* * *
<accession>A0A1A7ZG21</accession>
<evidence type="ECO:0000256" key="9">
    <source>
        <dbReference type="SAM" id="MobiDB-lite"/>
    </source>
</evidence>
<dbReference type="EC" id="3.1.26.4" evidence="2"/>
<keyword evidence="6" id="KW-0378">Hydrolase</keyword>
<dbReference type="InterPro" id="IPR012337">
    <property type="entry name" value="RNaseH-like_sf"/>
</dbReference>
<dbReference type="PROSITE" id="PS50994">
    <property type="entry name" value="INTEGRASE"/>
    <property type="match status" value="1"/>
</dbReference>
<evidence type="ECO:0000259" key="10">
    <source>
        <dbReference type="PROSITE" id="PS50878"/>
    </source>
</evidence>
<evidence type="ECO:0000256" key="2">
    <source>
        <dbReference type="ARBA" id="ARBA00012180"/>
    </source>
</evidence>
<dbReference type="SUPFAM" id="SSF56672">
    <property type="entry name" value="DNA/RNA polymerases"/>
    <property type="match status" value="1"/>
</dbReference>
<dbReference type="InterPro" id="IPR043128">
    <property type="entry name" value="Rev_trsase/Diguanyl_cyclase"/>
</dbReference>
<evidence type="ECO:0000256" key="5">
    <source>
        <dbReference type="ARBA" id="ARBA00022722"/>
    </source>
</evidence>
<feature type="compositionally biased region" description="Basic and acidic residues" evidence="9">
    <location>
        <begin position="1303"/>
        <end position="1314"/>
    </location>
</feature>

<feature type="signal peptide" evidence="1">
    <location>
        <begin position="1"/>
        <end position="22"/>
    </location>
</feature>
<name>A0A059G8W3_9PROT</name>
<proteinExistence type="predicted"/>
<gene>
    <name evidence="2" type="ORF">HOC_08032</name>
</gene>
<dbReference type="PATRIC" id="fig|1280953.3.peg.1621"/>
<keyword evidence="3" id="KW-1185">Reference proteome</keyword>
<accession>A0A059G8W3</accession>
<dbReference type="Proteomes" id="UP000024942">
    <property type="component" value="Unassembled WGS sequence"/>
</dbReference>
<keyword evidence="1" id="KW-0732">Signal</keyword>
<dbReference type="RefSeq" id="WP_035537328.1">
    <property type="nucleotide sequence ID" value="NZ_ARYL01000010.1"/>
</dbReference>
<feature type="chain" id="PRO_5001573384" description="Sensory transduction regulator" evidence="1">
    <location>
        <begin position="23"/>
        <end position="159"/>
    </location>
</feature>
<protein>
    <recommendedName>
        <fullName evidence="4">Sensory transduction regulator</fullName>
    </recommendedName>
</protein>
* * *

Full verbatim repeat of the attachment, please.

<accession>A0A1A7ZG21</accession>
<evidence type="ECO:0000256" key="9">
    <source>
        <dbReference type="SAM" id="MobiDB-lite"/>
    </source>
</evidence>
<dbReference type="EC" id="3.1.26.4" evidence="2"/>
<keyword evidence="6" id="KW-0378">Hydrolase</keyword>
<dbReference type="InterPro" id="IPR012337">
    <property type="entry name" value="RNaseH-like_sf"/>
</dbReference>
<dbReference type="PROSITE" id="PS50994">
    <property type="entry name" value="INTEGRASE"/>
    <property type="match status" value="1"/>
</dbReference>
<evidence type="ECO:0000259" key="10">
    <source>
        <dbReference type="PROSITE" id="PS50878"/>
    </source>
</evidence>
<evidence type="ECO:0000256" key="2">
    <source>
        <dbReference type="ARBA" id="ARBA00012180"/>
    </source>
</evidence>
<dbReference type="SUPFAM" id="SSF56672">
    <property type="entry name" value="DNA/RNA polymerases"/>
    <property type="match status" value="1"/>
</dbReference>
<dbReference type="InterPro" id="IPR043128">
    <property type="entry name" value="Rev_trsase/Diguanyl_cyclase"/>
</dbReference>
<evidence type="ECO:0000256" key="5">
    <source>
        <dbReference type="ARBA" id="ARBA00022722"/>
    </source>
</evidence>
<feature type="compositionally biased region" description="Basic and acidic residues" evidence="9">
    <location>
        <begin position="1303"/>
        <end position="1314"/>
    </location>
</feature>

<feature type="signal peptide" evidence="1">
    <location>
        <begin position="1"/>
        <end position="22"/>
    </location>
</feature>
<name>A0A059G8W3_9PROT</name>
<proteinExistence type="predicted"/>
<gene>
    <name evidence="2" type="ORF">HOC_08032</name>
</gene>
<dbReference type="PATRIC" id="fig|1280953.3.peg.1621"/>
<keyword evidence="3" id="KW-1185">Reference proteome</keyword>
<accession>A0A059G8W3</accession>
<dbReference type="Proteomes" id="UP000024942">
    <property type="component" value="Unassembled WGS sequence"/>
</dbReference>
<keyword evidence="1" id="KW-0732">Signal</keyword>
<dbReference type="RefSeq" id="WP_035537328.1">
    <property type="nucleotide sequence ID" value="NZ_ARYL01000010.1"/>
</dbReference>
<feature type="chain" id="PRO_5001573384" description="Sensory transduction regulator" evidence="1">
    <location>
        <begin position="23"/>
        <end position="159"/>
    </location>
</feature>
<protein>
    <recommendedName>
        <fullName evidence="4">Sensory transduction regulator</fullName>
    </recommendedName>
</protein>